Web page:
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Use your mind, not your eye muscles.
#1
It's been a while since you've all heard from me. I'm here to present something that I have noticed lately as I have been practicing improvements. Before you even look at anything, whether it is far or near, if you fear, or dread that it will be blurry, as you force your eyes towards that object and straining your muscles, it will turn out to be blurred.

On the other hand, lets say, if you're watching a movie, and you are closely paying attention, and you are engaged in what the movie is about, your eyes will work entirely on their own, the image will look clearer, and you won't feel much strain. This is what I have noticed.

Also, to those of you struggling to read boards, and projector screens at their schools I have something for you that has helped me, and may help you keep up with your education, and still learn without completely relying on glasses; however, the best option is always to take pictures of the notes, and write them down later when you are in a much calmer situation. This has helped me as well, especially in fast-paced classes. The faster you want to see the board clear up, the faster it will blur more if you haven't noticed.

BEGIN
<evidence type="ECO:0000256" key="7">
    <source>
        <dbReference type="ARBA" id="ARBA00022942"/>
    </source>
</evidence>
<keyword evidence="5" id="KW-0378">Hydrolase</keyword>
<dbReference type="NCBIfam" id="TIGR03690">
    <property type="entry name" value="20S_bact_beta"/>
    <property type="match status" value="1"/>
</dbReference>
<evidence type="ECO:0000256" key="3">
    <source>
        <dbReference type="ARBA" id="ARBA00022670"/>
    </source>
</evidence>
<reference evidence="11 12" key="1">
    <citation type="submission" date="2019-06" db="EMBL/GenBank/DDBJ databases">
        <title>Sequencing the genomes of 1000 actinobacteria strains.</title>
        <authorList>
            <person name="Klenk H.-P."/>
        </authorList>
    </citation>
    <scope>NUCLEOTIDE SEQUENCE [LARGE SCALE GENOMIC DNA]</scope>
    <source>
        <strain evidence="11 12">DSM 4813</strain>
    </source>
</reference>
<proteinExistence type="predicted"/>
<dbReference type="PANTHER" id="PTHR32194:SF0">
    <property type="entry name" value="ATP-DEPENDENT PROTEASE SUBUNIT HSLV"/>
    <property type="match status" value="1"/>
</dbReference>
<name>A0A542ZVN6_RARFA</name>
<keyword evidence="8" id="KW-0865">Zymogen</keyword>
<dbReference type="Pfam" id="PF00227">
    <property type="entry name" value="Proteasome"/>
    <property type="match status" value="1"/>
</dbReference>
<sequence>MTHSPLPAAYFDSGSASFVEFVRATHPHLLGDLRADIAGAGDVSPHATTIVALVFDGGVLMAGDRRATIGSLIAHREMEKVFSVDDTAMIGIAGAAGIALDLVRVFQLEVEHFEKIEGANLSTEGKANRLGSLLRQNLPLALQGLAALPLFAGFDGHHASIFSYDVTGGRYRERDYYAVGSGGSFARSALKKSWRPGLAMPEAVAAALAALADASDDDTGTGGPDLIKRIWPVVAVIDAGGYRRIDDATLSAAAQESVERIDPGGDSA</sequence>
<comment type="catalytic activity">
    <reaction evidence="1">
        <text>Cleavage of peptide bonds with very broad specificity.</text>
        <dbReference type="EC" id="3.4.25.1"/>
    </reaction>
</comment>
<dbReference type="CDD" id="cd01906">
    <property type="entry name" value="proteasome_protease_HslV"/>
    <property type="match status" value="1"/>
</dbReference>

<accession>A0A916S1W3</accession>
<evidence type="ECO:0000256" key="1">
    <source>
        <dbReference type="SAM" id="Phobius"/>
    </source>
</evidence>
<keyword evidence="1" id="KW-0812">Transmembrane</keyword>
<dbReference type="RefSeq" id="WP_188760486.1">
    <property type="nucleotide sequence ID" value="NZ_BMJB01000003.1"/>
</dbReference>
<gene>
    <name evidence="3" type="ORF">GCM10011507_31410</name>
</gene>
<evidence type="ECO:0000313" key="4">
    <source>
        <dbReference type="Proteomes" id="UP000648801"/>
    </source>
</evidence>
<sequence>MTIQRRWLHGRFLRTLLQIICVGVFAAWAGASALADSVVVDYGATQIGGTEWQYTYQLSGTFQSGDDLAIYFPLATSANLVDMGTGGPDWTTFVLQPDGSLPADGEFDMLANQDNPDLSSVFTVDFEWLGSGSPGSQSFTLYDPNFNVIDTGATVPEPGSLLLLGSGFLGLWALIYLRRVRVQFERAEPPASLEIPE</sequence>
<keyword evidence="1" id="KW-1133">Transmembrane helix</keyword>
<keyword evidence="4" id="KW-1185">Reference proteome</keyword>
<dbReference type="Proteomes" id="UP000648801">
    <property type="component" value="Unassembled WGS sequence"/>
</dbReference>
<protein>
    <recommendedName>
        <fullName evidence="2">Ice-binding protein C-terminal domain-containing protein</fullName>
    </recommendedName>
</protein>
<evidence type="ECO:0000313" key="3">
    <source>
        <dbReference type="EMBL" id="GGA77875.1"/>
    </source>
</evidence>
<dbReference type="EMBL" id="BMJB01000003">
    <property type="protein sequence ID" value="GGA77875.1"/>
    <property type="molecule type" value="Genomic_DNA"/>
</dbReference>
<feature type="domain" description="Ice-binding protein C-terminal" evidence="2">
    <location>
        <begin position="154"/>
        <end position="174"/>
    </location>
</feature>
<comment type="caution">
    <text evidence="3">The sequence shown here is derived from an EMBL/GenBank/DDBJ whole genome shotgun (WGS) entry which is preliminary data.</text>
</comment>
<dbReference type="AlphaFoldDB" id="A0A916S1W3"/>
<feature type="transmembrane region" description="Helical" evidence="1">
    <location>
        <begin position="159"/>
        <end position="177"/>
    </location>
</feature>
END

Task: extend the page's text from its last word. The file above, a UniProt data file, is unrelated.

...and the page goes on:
While your teacher is lecturing, you must forget about your blurry vision, you must also forget about the fact that the whiteboard looks blurry; Instead, listen carefully, and pay attention to your teacher as he or she is lecturing, pay attention to the subject, and without forcing or straining yourself, your eyes will most likely move on their own without force to the whiteboard as your attention is on it. Also, remember, do NOT try to see everything written on there all at the same time, it will only make it worse, keep your central focus on one object, and keep your peripheral focus on the lecture. You must use central fixation, and the only way your eyes will correctly do this, is if your mind does it as well.

On the white board, if done correctly you should see what is written on there as it is being talked about without you even remembering that your vision was blurry in the first place. I have also noticed that the whiteboard tends to blur again upon remembering that the eyesight was blurred, or while trying to "grab" the clear image of the whiteboard.

Remember, will most likely only work if you aren't forcing anything. If you are forcing something, you will still be straining.

Another thing that may help is if you focus more on learning the subject in the same manner that you are focused and engaged in the method. When you are engaged in the method you probably are interested in learning what is right or wrong, and how to improve your optical habits. If you apply this type of focus to your lectures at school, it may help as well, but it can't be forced.

This may or may not be helpful, but I have come up with this based on research, and experience. I hope it helps some of you.
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#2